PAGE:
# [R] gam (mgcv), multiple imputation, f-stats/p-values, and summary(gam)

Bert Gunter gunter.berton at gene.com
Wed May 8 17:59:28 CEST 2013

```?summary.gam  ## The Help page

Since the Help page is presumably not enough, why don't you look at
the code?? R is open source.

summary.gam  ## at the prompt

-- Bert

On Wed, May 8, 2013 at 7:12 AM, Andrew Crane-Droesch <andrewcd at gmail.com> wrote:
> Dear All,
>
> I'm using gam for a project that involves multiple imputation, and it has
> led me to a question about how f-statistics/p-values work in gam.
> Specifically, how do the values in summary(gam) get generated?  As is made
> clear by the dumb example below, I'm manipul;ating gam objects to reflect
> the MI procedures that I'm using.  I don't trust the f-statistics/p-values
> that I'm getting, but I'd like to know how to further manipulate these
> objects to get trustworthy values.  Part of that invovles knowing how the
> output in summary(gam) gets generated, and from what elements of a gam
> object.
>
> Here is the example:
>
> library(mgcv)
> par(mfrow=c(2,2))
> impute <- function (a, a.impute){
>     ifelse (is.na(a), a.impute, a)
>     }
>
> #make some dumb fake data
> x1.knots = c(-1,-.5,0,.5,1)
> x2.knots = c(-1,-.5,0,.5,1)
> K=5
> x1 = rnorm(100)
> x2 = rnorm(100)
> y = .05*exp(x1)-.5*x1 + .1*x2 + x1*x2 + rnorm(100)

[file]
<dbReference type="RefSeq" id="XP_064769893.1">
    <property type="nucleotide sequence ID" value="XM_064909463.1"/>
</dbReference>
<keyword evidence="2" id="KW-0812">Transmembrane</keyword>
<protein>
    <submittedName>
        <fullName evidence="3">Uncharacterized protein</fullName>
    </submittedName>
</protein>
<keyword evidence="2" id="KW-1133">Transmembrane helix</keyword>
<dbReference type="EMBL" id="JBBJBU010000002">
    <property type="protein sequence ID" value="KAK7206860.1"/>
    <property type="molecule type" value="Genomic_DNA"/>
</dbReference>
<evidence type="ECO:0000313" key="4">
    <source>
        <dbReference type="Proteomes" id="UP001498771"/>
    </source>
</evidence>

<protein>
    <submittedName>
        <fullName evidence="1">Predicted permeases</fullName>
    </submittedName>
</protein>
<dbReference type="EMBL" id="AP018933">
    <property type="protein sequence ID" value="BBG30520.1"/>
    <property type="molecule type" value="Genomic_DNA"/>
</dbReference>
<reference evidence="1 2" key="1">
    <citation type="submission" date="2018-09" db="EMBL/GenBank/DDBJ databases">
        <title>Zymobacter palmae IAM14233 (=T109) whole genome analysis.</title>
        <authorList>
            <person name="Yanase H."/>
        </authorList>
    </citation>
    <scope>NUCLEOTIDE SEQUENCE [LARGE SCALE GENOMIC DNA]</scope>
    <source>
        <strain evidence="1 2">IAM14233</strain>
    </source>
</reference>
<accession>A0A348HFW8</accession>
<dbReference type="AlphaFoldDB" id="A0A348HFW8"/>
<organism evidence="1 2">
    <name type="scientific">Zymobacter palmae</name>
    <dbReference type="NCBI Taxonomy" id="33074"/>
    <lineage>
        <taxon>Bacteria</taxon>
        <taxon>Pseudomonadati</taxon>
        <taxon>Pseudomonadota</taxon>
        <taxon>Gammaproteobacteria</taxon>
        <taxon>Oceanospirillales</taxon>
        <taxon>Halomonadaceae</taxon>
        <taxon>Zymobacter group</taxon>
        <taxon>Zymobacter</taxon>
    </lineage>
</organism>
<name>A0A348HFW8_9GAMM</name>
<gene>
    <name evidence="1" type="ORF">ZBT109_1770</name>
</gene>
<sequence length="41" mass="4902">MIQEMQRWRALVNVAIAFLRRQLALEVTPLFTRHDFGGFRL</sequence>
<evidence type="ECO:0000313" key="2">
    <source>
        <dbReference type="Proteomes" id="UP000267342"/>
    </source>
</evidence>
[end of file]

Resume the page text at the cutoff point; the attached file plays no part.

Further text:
> #some of it is missing
> x1[81:100] = NA
> x2[71:90] = NA
>
> #do a few dumb imputations, and fit models to the partially-imputed data
> x1.imp = impute(x1, rnorm(100))
> x2.imp = impute(x2, rnorm(100))
> m1 = gam(y~te(x1.imp,x2.imp,k=c(K,K)),knots = list(x1.imp = x1.knots, x2.imp
> = x2.knots))
> plot(m1,plot.type="contour",scheme=2,main="Imp 1")
>
> x1.imp = impute(x1, rnorm(100))
> x2.imp = impute(x2, rnorm(100))
> m2 = gam(y~te(x1.imp,x2.imp,k=c(K,K)),knots = list(x1.imp = x1.knots, x2.imp
> = x2.knots))
> plot(m2,plot.type="contour",scheme=2,main="Imp 2")
>
> x1.imp = impute(x1, rnorm(100))
> x2.imp = impute(x2, rnorm(100))
> m3 = gam(y~te(x1.imp,x2.imp,k=c(K,K)),knots = list(x1.imp = x1.knots, x2.imp
> = x2.knots))
> plot(m3,plot.type="contour",scheme=2,main="Imp 3")
>
> results = list(m1,m2,m3)
>
> #Combine the results according to rubin's rules
> reps=3
> bhat=results[]\$coeff
> for (i in 2:reps){
>     bhat=bhat+results[[i]]\$coeff
>     }
> bhat = bhat/reps
>
> W=results[]\$Vp
> for (i in 2:reps){
>     W = W+results[[i]]\$Vp
>     }
> W = W/reps
> B= (results[]\$coeff-bhat) %*% t(results[]\$coeff-bhat)
> for (i in 2:reps){
>     B = B+(results[[i]]\$coeff-bhat) %*% t(results[[i]]\$coeff-bhat)
>     }
> B=B/(reps-1)
> Vb = W+(1+1/reps)*B
>
> #Put the results into a convenient gam object
> MI = results[]
> MI\$coefficients=bhat
> MI\$Vp = Vb
>
> #and summarize
> summary(MI)
> plot(MI,plot.type="contour",scheme=2,main="MI")
>
> When I do something similar with non-fake data I get wacky f-statistics and
> p-values.  For example, F could be >100 and p could equal 1.  This probably
> has something to do with degrees of freedom.
>
> My easy question:  what goes on under the hood with gam to generate these
> values?  What parts of a gam object are called up?
>
> My harder question:  how might one construct principled analogs of these
> statistics in an MI context, when degrees of freedom will vary across
> do I have have some serious pencil-and-paper ahead of me?
>
> Thanks,
> Andrew
>
> ______________________________________________
> R-help at r-project.org mailing list
> https://stat.ethz.ch/mailman/listinfo/r-help
> and provide commented, minimal, self-contained, reproducible code.

--

Bert Gunter
Genentech Nonclinical Biostatistics

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